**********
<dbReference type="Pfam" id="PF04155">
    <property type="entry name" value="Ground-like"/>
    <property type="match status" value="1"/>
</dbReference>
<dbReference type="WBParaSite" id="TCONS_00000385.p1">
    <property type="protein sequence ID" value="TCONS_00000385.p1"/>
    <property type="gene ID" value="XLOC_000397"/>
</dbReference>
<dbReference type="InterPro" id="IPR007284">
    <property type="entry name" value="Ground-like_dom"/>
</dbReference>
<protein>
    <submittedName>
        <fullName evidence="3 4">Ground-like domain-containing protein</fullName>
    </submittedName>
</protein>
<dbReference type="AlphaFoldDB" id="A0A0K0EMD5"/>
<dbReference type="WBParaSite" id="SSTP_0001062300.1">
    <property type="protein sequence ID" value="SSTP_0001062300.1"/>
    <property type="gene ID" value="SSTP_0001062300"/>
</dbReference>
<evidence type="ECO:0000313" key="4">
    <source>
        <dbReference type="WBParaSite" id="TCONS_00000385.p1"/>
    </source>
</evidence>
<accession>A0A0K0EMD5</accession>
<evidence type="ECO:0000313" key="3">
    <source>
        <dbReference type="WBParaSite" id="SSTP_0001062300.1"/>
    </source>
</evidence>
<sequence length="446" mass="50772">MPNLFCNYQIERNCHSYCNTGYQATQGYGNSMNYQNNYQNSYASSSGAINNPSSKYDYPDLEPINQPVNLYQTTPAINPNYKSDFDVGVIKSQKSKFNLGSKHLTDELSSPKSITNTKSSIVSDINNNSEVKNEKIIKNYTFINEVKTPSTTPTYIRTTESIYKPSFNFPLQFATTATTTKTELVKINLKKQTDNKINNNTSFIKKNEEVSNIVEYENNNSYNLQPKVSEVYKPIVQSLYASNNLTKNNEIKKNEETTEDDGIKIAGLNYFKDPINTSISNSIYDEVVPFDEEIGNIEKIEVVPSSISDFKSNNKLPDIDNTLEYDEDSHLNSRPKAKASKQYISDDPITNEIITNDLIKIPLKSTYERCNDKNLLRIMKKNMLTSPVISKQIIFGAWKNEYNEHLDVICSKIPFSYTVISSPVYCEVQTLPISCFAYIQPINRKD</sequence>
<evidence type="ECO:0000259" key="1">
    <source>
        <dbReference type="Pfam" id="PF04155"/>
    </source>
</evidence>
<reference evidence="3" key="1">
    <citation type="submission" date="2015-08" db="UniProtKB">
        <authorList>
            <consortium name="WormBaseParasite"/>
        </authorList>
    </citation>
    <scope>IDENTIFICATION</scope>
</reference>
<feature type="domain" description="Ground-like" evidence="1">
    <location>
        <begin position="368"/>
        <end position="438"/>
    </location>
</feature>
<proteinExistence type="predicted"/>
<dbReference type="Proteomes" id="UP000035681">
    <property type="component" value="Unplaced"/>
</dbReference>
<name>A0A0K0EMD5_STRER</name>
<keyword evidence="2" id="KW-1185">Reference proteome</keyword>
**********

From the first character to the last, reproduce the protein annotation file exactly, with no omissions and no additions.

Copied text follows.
<dbReference type="Pfam" id="PF04155">
    <property type="entry name" value="Ground-like"/>
    <property type="match status" value="1"/>
</dbReference>
<dbReference type="WBParaSite" id="TCONS_00000385.p1">
    <property type="protein sequence ID" value="TCONS_00000385.p1"/>
    <property type="gene ID" value="XLOC_000397"/>
</dbReference>
<dbReference type="InterPro" id="IPR007284">
    <property type="entry name" value="Ground-like_dom"/>
</dbReference>
<protein>
    <submittedName>
        <fullName evidence="3 4">Ground-like domain-containing protein</fullName>
    </submittedName>
</protein>
<dbReference type="AlphaFoldDB" id="A0A0K0EMD5"/>
<dbReference type="WBParaSite" id="SSTP_0001062300.1">
    <property type="protein sequence ID" value="SSTP_0001062300.1"/>
    <property type="gene ID" value="SSTP_0001062300"/>
</dbReference>
<evidence type="ECO:0000313" key="4">
    <source>
        <dbReference type="WBParaSite" id="TCONS_00000385.p1"/>
    </source>
</evidence>
<accession>A0A0K0EMD5</accession>
<evidence type="ECO:0000313" key="3">
    <source>
        <dbReference type="WBParaSite" id="SSTP_0001062300.1"/>
    </source>
</evidence>
<sequence length="446" mass="50772">MPNLFCNYQIERNCHSYCNTGYQATQGYGNSMNYQNNYQNSYASSSGAINNPSSKYDYPDLEPINQPVNLYQTTPAINPNYKSDFDVGVIKSQKSKFNLGSKHLTDELSSPKSITNTKSSIVSDINNNSEVKNEKIIKNYTFINEVKTPSTTPTYIRTTESIYKPSFNFPLQFATTATTTKTELVKINLKKQTDNKINNNTSFIKKNEEVSNIVEYENNNSYNLQPKVSEVYKPIVQSLYASNNLTKNNEIKKNEETTEDDGIKIAGLNYFKDPINTSISNSIYDEVVPFDEEIGNIEKIEVVPSSISDFKSNNKLPDIDNTLEYDEDSHLNSRPKAKASKQYISDDPITNEIITNDLIKIPLKSTYERCNDKNLLRIMKKNMLTSPVISKQIIFGAWKNEYNEHLDVICSKIPFSYTVISSPVYCEVQTLPISCFAYIQPINRKD</sequence>
<evidence type="ECO:0000259" key="1">
    <source>
        <dbReference type="Pfam" id="PF04155"/>
    </source>
</evidence>
<reference evidence="3" key="1">
    <citation type="submission" date="2015-08" db="UniProtKB">
        <authorList>
            <consortium name="WormBaseParasite"/>
        </authorList>
    </citation>
    <scope>IDENTIFICATION</scope>
</reference>
<feature type="domain" description="Ground-like" evidence="1">
    <location>
        <begin position="368"/>
        <end position="438"/>
    </location>
</feature>
<proteinExistence type="predicted"/>
<dbReference type="Proteomes" id="UP000035681">
    <property type="component" value="Unplaced"/>
</dbReference>
<name>A0A0K0EMD5_STRER</name>
<keyword evidence="2" id="KW-1185">Reference proteome</keyword>